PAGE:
Histamine leaves your body by way of various enzymes in your body that are in charge of breaking down histamine in your body.

Histamine is known as a biogenic amine, which means that it triggers an inflammatory response in your body to make this happen.

The problem is that you could easily have too many of these being made, and not enough being unloaded. The former is more likely, and the latter (due to gene defects) is quite rare.

Understanding DAO Deficiency

A DAO deficiency is what we might understand as the gene defect which makes it difficult for your body to “unload” histamine from your body. DAO (diamine oxidase) is an enzyme in the body that breaks down histamine. Some people do not produce enough of this enzyme; similar to those with lactose intolerance who do not produce enough of the lactase enzyme. This is what may cause histamine overload, triggering all those nasty symptoms previously mentioned.

How do you diagnose histamine intolerance?

First, you can do it empirically. What that means is that if you take histamine blockers, and feel better, it is not unreasonable to think that histamine intolerance was the root of the problem.

The difficulty here is that histamines have a great deal of influence on your body. It can affect your:

These are all things that histamines effect, and that histamines lower! This all goes back to the fact that things like anxiety can trigger responses like rashes, and in taking an antihistamine we can sedate ourselves and feel better (and less anxious).

Your body makes histamine in response to allergies, infections, stress, or trauma, but we also do get it from some foods in our diet. Certain bacterial events can even make the amine levels in foods lethal and have caused issues in the past.

Trends in Foods

Even though we have no data on specific foods, some trends have emerged about foods that are higher in histamines:

These are categories of food that have been known to be higher in histamines. Otherwise, we might look to things like DAO replacement compounds (which you can take in pills), or mast cell stabilizing compounds (which are quite high in bioflavonoids).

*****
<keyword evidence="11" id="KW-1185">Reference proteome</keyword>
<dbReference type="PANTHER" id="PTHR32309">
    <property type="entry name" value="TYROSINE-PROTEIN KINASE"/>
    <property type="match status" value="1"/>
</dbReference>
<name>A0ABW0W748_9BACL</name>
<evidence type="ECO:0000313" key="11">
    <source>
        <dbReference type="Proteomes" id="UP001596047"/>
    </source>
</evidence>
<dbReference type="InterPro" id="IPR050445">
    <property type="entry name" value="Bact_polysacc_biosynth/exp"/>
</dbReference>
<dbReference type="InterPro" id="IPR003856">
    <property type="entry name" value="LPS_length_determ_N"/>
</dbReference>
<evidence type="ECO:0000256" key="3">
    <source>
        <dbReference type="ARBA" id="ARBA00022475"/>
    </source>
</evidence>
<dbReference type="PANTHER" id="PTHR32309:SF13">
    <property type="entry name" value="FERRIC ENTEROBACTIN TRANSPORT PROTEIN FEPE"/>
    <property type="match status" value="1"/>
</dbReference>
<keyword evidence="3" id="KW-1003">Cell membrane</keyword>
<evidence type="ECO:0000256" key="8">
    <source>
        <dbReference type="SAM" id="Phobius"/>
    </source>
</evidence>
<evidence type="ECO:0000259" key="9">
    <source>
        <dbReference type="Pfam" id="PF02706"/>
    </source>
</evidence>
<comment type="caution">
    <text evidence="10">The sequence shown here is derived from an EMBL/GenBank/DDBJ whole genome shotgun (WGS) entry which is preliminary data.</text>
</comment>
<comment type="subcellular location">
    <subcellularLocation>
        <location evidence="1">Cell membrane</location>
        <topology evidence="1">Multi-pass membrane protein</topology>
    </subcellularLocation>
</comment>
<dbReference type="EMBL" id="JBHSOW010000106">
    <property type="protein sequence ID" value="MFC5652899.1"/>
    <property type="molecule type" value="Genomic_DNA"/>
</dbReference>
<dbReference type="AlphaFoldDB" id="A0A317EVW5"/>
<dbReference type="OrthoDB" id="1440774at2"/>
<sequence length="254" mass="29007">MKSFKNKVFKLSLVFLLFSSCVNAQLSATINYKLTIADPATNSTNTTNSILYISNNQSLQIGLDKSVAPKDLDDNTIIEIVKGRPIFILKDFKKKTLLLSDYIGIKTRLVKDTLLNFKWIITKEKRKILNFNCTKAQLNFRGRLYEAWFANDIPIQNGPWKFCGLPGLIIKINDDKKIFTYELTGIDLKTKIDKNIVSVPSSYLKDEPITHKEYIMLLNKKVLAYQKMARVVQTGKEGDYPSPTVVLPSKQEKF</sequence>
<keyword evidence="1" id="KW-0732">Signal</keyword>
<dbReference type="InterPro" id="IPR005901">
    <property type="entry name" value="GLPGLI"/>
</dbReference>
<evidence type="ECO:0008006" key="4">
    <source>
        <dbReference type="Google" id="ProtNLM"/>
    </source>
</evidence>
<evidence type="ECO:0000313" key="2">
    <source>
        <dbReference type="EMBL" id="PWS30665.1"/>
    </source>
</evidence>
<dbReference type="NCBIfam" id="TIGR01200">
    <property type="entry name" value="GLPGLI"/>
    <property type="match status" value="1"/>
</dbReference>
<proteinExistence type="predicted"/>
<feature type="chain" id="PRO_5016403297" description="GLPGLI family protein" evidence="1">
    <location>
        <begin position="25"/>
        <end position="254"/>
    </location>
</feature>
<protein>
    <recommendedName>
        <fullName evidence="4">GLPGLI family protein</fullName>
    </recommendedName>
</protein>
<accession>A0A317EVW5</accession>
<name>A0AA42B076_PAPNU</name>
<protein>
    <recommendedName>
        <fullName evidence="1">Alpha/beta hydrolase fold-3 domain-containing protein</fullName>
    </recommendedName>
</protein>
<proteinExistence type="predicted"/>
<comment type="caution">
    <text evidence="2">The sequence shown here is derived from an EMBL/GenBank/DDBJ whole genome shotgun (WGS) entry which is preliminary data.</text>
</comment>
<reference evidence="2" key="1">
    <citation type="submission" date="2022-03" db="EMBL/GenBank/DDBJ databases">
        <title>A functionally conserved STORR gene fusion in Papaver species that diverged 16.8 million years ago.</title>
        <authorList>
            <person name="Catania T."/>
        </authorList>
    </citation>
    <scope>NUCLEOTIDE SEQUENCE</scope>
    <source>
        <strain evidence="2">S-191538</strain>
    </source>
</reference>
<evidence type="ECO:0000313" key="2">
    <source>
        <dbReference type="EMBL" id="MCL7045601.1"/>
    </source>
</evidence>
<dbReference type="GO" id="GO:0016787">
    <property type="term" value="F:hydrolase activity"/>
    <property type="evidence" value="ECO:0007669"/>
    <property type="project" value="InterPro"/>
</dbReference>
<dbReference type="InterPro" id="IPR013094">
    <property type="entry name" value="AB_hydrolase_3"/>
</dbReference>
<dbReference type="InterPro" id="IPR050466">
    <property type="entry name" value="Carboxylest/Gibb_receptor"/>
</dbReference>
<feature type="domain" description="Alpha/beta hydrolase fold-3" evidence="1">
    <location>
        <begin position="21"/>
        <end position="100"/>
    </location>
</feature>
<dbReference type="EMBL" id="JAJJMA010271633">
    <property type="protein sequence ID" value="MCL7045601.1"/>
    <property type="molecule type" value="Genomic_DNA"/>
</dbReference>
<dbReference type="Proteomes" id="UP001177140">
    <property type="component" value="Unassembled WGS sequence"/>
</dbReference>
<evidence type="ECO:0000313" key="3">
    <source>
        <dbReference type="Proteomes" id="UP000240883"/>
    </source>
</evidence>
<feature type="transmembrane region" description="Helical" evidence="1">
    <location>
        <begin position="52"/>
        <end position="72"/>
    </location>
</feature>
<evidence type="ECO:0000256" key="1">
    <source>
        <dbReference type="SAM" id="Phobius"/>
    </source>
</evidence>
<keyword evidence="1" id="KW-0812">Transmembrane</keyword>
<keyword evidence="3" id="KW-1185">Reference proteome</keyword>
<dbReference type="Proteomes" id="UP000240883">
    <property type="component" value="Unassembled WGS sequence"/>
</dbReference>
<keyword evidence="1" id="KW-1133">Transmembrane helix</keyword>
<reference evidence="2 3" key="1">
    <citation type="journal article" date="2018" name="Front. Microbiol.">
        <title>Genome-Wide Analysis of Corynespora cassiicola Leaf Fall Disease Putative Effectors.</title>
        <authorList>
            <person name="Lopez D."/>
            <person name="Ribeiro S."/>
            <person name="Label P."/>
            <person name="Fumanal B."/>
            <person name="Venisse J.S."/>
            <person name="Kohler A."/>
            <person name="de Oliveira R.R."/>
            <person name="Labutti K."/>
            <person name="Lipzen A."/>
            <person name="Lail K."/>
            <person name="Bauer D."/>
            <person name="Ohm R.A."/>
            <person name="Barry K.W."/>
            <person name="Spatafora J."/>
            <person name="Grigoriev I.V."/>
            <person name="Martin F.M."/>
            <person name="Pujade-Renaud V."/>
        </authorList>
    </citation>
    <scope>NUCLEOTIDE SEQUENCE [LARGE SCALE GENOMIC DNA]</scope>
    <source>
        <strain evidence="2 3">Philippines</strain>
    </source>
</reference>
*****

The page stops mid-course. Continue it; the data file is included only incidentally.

The cycle is that when mast cells are more stable, and less likely to “pop open” with histamine, you are simply less likely to get symptoms.

Histamine Intolerance and Gluten Sensitivity

There are many people, without celiac disease, who have noticed an improvement in digestive symptoms when they follow a gluten-free diet.

While this is good for many reasons, the drawback is that for many people, gluten-free diets end up being lower in fiber and higher in processed fats (on top of being more expensive).

Also quite prevalent in these discussions are that gluten-free diets lead to higher risks of diabetes and weight gain. Low-gluten diets may also be associated with a higher risk of type 2 diabetes.

The truth is that most dietary gluten comes from:

These same foods are also high in histamine, and they are quite often seasoned with high-histamine ingredients.

The symptoms of non-celiac gluten sensitivity are similar to those of histamine intolerance and are mediated by histamine receptors. These symptoms include:


Also, please do look deep into any hidden infections, gut issues, airborne allergies, food intolerances. Those are also likely culprits.